line of fire

dance 1

The room in which our television reigns supreme is a long, thin room, but wide enough to accommodate the two brown suede recliner chairs that we use for our viewing pleasure.

Over time, due to our risings and seatings, the chairs gradually progress down the length of the room until we need to squint to view the screen. Even so, lack of clear vision does not motivate us to push our chairs back to their original resting point.

Oh no, that only happens when we discover that we are out of range for remote use, then we push our chair back into its best advantage spot. It does mean that we often to have conduct conversations to a chair occupant some distance behind us because they haven’t hit the outer boundaries as yet, but that is a small price to pay to maintain control of the television remote.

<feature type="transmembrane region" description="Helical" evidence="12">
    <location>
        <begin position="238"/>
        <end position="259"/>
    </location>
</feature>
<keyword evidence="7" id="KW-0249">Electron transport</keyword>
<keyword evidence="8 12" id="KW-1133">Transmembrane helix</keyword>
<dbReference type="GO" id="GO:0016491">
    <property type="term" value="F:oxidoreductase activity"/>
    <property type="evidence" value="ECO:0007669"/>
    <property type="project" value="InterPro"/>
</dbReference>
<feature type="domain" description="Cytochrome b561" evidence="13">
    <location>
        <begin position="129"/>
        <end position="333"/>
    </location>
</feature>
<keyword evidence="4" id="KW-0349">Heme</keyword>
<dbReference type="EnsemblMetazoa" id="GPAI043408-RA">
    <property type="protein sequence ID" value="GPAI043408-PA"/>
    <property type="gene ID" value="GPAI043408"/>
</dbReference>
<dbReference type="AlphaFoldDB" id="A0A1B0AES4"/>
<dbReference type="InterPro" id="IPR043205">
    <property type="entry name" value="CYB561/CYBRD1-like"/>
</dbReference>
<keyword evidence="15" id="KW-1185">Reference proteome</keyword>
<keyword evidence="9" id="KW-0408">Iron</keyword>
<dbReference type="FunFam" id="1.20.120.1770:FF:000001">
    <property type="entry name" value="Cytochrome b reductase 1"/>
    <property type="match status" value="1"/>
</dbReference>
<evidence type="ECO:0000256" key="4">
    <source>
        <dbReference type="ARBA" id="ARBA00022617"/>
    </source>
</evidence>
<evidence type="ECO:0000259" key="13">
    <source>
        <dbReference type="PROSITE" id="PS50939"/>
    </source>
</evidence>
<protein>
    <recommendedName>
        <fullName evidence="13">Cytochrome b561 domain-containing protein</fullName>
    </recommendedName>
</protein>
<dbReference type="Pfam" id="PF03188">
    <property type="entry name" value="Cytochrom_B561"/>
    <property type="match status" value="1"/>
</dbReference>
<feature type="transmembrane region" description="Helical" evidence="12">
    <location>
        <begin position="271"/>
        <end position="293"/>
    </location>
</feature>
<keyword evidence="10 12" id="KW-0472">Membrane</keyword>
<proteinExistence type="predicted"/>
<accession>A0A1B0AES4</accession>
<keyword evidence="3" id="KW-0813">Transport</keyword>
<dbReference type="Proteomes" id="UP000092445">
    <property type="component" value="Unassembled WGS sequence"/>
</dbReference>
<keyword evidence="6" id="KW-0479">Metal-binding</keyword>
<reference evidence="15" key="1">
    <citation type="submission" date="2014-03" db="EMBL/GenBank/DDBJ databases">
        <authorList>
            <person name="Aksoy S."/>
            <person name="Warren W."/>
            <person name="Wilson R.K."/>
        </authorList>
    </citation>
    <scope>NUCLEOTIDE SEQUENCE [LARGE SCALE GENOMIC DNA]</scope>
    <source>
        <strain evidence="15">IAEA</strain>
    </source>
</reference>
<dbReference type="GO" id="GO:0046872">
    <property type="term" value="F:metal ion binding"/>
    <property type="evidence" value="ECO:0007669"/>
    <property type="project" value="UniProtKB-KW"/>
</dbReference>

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4 thoughts on “line of fire

  1. Ah yes, the crisis of “the remote isn’t working!” My father can ignore me all day long, but as soon as he realizes the TV isn’t responding to his remote, he screams at me, “Can you make this goddamn thing work?” In his case it’s usually a bad battery or he hit the wrong button and changed the channel to a “dead signal.” Still, it’s amusing to see the distress not having a working TV causes him, as opposed to a broken appliance or the dog going berserk and ripping up the carpet, which he says is “not a big deal.”

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